Across the Universe / A Hard Day’s Night

11 10 2007


The official website for Across the Universe proclaims in proper Beatles fashion that “all you need is love.” All this film needs is a more cohesive plot, proper character development, and greater depth. Oh, and perhaps a replacement for Eddie Izzard, who provokes a significantly greater amount of terror than laughter.

Jude, played by Jim Sturgess, leaves his Liverpool home for America in search of his father, who he’s never met. Once there, Jude stumbles across rebellious Princeton student Max (Joe Anderson) and his attractive younger sister Lucy (Evan Rachel Wood). When Max drops out of college they move to New York City and, like nearly all unsuspecting movie protagonists in films of this nature, are rapidly sucked into Vietnam-era hippie culture. Drugs, antiwar protests, tinted eyeglasses, and garishly painted vans abound. Hendrix-style guitar solos also included.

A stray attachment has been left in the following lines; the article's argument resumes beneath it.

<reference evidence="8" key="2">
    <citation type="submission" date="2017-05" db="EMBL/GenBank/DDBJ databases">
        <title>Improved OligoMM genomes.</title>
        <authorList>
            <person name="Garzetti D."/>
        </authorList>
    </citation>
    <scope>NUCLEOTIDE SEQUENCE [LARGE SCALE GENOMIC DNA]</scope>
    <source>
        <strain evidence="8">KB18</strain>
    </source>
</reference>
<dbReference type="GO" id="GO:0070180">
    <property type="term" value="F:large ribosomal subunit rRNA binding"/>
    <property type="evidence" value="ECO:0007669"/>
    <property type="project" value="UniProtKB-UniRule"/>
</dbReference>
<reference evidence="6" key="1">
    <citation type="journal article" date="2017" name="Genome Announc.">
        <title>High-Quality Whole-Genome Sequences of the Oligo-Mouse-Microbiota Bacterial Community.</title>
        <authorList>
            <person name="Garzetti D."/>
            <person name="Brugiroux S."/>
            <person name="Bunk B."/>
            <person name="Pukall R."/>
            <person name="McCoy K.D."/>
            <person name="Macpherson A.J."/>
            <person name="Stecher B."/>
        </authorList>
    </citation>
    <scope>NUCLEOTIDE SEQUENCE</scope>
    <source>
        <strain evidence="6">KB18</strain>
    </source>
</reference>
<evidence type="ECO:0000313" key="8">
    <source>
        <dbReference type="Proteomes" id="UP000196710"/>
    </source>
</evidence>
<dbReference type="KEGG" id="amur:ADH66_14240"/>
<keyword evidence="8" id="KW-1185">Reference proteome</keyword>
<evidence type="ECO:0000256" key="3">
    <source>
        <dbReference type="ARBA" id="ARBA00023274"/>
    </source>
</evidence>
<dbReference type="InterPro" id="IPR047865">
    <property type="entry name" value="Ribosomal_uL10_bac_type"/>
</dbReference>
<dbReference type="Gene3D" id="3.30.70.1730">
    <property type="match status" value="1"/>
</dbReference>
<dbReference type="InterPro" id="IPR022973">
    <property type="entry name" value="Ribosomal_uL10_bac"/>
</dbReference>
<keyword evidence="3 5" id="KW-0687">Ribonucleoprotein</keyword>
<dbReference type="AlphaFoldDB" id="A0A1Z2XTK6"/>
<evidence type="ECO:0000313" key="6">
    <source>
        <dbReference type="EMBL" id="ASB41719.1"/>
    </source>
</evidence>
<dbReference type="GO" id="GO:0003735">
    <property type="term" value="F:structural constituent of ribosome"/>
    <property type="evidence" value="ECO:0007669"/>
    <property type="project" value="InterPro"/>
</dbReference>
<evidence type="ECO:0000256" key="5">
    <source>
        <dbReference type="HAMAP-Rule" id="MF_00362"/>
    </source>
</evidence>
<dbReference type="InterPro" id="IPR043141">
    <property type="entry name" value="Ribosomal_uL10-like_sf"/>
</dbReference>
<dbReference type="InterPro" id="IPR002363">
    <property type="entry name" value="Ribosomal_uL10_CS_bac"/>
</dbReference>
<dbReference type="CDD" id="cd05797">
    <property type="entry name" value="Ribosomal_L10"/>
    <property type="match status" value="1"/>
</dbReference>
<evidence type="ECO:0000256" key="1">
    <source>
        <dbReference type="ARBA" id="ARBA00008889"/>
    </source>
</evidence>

Their sultry landlady is Sadie, a singer with fiery red hair and matching temper. Other housemates include JoJo, a wandering guitarist, and Prudence, a runaway lesbian who first enters through the bathroom window.

The war in Vietnam escalates around Jude and Lucy, who are caught up in the blissful throes of young love. When Max is drafted, the friends are faced with an unpleasant reality that no amount of illegal drugs can quite obliterate. Despite his vast repertoire of draft-evading schemes, Max is unable to avoid recruitment and leaves for Vietnam. (After Eddie Izzard’s performance, perhaps combat is a relief for Max.)

Jude and Lucy’s once idyllic relationship begins to suffer as the political atmosphere intensifies, and many of the other characters become disillusioned as problems close in around them. Will Jude and Lucy prove that love really is all you need? Will Sadie stay sexy? And will JoJo finally get back to where he once belonged?